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The Institute of Scrap Recycling Industries (ISRI) returns to Vegas and the Mandalay Bay Resort and Casino in April for the ISRI 2016 Convention & Exposition. Chuck Carr, vice president of member services for ISRI, says the association’s members clearly love the destination, consistently voting Mandalay Bay their favorite venue in surveys.

ISRI has introduced a number of changes at this year’s convention that it says will benefit its members by providing additional value and time to network with colleagues and exhibitors, Carr says.

What hasn’t changed is the association’s emphasis on programming. “We’re really proud of how we’ve tried to build programming with a good return on investment (ROI) that can be demonstrated,” he says.

That aspect is even more critical currently with many scrap processors’ margins being compressed.


Among the changes attendees will notice at the ISRI 2016 Convention & Exposition, which is scheduled for April 2-7, is exclusive exhibit hall hours.

“We hear from members that as the show has grown, it is increasingly difficult for those looking for new equipment because they don’t have time to see all the vendors,” Carr says.

In response to this feedback, ISRI has scheduled two hours the morning of Tuesday, April 6, without competing programming. During this time, attendees can browse exhibits and enjoy a continental breakfast in the exhibit hall.

The ISRI 2016 Convention & Exposition also features expanded plastics programming in the form of the Plastics Business & Operations Summit, which is schedule for Monday, April 4, through Wednesday, April 6.

Carr says, “ISRI members have dealt with plastics for years, but plastics have never had the same level of attention within ISRI as metals or paper.”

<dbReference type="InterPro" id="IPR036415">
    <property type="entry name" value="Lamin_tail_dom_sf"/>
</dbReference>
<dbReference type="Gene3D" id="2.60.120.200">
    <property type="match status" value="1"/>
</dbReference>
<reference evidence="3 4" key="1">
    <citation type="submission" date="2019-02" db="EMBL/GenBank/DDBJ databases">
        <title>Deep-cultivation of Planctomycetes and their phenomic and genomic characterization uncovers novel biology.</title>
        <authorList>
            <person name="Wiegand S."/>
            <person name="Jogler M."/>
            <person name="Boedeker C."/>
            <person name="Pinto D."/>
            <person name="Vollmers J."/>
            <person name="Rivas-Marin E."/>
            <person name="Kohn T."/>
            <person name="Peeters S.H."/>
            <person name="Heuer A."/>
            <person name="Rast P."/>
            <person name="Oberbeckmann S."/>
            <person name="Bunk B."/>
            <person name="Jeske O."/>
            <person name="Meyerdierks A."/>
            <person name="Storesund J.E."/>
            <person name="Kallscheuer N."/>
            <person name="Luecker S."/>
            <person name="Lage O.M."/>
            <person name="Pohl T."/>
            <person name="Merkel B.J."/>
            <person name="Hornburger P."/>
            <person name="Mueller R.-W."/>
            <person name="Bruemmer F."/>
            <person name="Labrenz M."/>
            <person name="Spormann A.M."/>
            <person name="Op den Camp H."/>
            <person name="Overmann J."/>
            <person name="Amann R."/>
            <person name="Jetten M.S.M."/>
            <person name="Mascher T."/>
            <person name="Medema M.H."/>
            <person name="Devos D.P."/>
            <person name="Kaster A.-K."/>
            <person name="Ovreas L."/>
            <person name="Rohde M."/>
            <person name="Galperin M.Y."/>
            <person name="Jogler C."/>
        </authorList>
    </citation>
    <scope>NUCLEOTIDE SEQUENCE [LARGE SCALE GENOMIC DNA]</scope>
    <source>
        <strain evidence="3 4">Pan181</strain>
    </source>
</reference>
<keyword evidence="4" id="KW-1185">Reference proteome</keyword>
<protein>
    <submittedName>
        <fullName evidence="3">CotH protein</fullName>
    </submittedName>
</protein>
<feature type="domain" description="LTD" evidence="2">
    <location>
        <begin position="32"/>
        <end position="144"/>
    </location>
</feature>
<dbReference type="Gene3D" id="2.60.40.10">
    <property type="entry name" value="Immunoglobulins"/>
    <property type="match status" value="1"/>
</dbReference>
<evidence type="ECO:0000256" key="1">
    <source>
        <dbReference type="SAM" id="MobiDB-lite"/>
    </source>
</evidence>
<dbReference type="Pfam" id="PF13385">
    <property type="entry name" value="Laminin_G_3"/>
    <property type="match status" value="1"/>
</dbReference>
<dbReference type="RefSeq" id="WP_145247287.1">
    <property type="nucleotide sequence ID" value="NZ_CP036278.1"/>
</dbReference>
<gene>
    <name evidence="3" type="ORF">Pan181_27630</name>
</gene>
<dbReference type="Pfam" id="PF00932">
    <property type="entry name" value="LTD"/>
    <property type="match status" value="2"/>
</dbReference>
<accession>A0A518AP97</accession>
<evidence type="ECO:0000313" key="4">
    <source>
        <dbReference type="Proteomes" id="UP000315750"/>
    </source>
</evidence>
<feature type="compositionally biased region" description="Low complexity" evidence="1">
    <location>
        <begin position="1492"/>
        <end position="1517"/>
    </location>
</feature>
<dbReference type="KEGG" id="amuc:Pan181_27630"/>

He says the association has taken steps to address this by building its plastics operations, including elevating the Plastics Recycling Council to a division with voting representation on the ISRI board of directors. The Plastics Business & Operations Summit, which ISRI calls “the most comprehensive plastics education and training event,” builds upon these earlier efforts.

Carr describes plastics as “the commodity for the future,” adding, “If we can help our members learn how to make money off of this important product, the better off we all are.”

According to ISRI, for those considering expanding into plastics recycling, the Plastics Business & Operations Summit “will demonstrate how this ever-expanding commodity can enhance your revenue stream and help you stay competitive with others in the recycling industry.”

Seasoned plastics recyclers also will find the summit beneficial, ISRI says, adding that it “will provide in-depth market reports, teach you how to source and add additional materials to your supply and help you improve your current collection techniques.”